The writer David Hare expands on this point in the same clip, explaining how “it’s not based on a true story, it is a true story … the words from the trial are the exact words. I don’t attribute to David Irving any line that he is not on record as having said, everything he says, we know he said“. It was great to discover this because I found the trial scenes riveting, though found it hard to wonder if the whole thing would have worked better on stage. The film seems to have underwhelmed critics, rather unfairly from my point of view, perhaps suggesting it was motivated by a commitment to realism of a sort liable to prove underwhelming on the big screen. However what struck me most about the film was the epistemological confusion underlying it, something which I think reflects a lot about the contemporary discourse of ‘post-truth’ and its limitations.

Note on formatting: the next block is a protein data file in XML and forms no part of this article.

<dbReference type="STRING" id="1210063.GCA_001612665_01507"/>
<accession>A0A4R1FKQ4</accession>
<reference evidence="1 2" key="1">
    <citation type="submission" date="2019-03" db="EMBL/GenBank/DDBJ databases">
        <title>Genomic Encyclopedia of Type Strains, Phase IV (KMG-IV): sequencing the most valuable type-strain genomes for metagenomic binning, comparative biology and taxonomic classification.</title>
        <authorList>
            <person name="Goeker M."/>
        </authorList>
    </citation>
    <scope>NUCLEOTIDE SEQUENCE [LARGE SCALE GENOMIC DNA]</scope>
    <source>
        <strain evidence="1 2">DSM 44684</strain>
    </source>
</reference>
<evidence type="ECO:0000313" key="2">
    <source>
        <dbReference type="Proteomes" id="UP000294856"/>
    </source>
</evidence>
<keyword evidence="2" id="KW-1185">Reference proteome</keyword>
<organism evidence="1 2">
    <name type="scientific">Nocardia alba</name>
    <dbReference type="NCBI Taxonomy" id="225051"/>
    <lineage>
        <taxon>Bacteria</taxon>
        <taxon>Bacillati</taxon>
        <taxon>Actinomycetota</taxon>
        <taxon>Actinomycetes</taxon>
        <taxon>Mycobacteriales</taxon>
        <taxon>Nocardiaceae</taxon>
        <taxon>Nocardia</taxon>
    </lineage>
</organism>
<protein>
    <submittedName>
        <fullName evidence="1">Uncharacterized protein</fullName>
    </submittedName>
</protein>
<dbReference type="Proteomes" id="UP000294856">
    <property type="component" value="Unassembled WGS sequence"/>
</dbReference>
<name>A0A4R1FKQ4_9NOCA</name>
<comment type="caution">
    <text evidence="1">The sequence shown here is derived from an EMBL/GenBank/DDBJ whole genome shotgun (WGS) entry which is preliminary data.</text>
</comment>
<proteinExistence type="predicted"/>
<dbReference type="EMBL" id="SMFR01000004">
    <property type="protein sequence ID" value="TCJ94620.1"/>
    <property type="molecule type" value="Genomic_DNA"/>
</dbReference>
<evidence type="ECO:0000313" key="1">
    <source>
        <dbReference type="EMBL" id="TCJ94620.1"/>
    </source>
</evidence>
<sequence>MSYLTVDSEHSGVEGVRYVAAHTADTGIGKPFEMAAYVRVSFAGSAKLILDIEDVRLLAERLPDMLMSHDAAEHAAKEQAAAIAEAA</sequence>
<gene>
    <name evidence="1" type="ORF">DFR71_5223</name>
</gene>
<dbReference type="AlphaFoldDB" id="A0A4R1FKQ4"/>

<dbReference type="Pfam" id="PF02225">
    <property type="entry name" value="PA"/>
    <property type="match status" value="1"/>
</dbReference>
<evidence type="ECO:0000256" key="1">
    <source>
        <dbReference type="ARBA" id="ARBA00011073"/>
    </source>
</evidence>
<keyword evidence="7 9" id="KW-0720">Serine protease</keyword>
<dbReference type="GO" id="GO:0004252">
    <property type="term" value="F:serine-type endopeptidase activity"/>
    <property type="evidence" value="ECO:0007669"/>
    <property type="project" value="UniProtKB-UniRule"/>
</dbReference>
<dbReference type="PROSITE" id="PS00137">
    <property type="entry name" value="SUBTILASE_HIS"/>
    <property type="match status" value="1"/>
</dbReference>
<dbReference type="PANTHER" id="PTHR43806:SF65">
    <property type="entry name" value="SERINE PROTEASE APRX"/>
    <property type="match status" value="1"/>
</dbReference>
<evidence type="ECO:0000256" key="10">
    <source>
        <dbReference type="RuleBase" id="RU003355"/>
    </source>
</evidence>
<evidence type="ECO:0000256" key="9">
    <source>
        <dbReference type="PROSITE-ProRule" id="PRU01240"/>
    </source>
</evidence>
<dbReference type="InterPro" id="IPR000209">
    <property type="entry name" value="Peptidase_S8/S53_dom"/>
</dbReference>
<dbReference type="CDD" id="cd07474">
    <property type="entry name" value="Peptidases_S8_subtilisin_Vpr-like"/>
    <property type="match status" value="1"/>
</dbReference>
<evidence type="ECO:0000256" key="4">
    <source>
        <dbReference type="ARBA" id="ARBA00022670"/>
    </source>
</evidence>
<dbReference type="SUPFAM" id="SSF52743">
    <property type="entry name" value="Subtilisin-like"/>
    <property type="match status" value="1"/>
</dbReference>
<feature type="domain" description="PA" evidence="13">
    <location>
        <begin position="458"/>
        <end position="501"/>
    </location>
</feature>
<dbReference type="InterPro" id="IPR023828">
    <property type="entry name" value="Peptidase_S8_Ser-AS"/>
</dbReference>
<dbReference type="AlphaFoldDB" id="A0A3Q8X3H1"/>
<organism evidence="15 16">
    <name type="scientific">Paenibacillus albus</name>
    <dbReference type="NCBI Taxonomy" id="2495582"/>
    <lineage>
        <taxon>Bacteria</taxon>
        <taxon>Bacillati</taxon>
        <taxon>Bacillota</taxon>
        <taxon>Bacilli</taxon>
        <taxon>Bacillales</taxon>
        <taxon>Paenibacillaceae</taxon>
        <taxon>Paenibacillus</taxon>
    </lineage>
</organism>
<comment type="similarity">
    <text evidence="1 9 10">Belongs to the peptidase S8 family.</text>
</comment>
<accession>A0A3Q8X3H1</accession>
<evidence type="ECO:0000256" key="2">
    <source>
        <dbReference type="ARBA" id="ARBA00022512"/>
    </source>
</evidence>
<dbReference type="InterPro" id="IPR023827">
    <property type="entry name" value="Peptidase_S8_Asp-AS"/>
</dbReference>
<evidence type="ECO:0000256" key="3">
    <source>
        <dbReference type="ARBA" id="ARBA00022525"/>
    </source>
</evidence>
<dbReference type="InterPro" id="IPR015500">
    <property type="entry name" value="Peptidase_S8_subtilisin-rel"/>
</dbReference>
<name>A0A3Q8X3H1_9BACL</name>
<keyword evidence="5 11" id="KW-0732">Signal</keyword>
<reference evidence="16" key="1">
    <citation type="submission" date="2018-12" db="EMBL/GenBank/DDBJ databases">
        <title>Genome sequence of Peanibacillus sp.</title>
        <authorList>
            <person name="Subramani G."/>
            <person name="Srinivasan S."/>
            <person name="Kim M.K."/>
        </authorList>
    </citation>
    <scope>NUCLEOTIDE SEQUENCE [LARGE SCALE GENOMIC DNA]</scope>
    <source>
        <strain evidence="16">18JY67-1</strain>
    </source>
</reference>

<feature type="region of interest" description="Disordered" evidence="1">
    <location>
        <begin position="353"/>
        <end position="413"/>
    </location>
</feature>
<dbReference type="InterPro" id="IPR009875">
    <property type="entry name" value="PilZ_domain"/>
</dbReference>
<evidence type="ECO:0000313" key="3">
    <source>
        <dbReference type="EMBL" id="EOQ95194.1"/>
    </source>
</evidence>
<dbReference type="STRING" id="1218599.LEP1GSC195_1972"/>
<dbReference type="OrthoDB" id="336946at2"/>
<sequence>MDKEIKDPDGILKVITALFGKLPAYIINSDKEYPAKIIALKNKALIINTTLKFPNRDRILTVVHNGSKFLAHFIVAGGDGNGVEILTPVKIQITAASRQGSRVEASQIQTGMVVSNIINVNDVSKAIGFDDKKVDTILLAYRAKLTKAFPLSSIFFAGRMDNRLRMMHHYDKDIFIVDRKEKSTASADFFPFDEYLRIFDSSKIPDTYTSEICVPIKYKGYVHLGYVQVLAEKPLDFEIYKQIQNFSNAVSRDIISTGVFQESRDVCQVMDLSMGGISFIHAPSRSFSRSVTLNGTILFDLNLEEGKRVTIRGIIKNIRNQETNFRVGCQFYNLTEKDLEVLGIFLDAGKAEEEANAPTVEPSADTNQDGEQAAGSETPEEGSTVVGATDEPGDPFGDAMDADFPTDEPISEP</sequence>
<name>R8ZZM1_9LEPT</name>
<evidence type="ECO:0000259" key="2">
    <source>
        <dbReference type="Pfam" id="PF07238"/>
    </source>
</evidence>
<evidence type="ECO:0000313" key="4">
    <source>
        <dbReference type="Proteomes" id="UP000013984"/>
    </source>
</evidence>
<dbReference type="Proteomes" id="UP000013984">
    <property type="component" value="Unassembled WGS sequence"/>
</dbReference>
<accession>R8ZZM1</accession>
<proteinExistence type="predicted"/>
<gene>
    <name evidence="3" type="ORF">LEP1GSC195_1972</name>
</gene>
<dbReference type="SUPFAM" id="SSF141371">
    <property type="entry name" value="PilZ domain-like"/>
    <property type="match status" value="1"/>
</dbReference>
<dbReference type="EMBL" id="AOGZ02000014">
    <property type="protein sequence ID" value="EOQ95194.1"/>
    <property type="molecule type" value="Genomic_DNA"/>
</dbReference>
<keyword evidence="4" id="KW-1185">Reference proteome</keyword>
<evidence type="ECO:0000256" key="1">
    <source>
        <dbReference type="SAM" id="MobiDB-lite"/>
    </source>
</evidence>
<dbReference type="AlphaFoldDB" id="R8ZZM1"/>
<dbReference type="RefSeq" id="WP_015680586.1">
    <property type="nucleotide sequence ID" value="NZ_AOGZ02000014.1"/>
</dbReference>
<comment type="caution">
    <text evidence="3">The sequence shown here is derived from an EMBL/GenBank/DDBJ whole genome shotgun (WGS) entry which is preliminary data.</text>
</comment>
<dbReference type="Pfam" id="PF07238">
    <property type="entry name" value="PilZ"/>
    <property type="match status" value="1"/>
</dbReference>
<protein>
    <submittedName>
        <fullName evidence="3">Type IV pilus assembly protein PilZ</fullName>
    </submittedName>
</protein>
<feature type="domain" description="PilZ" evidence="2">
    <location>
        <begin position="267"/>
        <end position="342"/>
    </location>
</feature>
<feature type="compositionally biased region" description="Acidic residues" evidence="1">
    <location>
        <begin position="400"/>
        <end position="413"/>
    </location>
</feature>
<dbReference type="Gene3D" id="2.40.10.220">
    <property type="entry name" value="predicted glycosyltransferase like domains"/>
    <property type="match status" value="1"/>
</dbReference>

The avowed realism of the film obscures the inevitable cuts that the constraints of story telling necessitate. Irving had sued another historian at the same time, though the case did not go to court. He threatened a further historian with libel if passages concerning him weren’t removed from an upcoming book, prompting an American edition to be published with them but their erasure from the British edition. My point is not to criticise the film for excluding these details, despite their obvious relevance to the story, as much as to highlight the exclusions inherent in narrative. Likewise, with the court case itself, where the selection of a few incidents from a long trial were expertly used to dramatic effect. Again, these aren’t criticisms, just a reminder that even factual narratives (a term I prefer to ‘true story’) inevitably entail selecting from the pool of available facts, within the (media and genre specific) constraints of effective story-telling.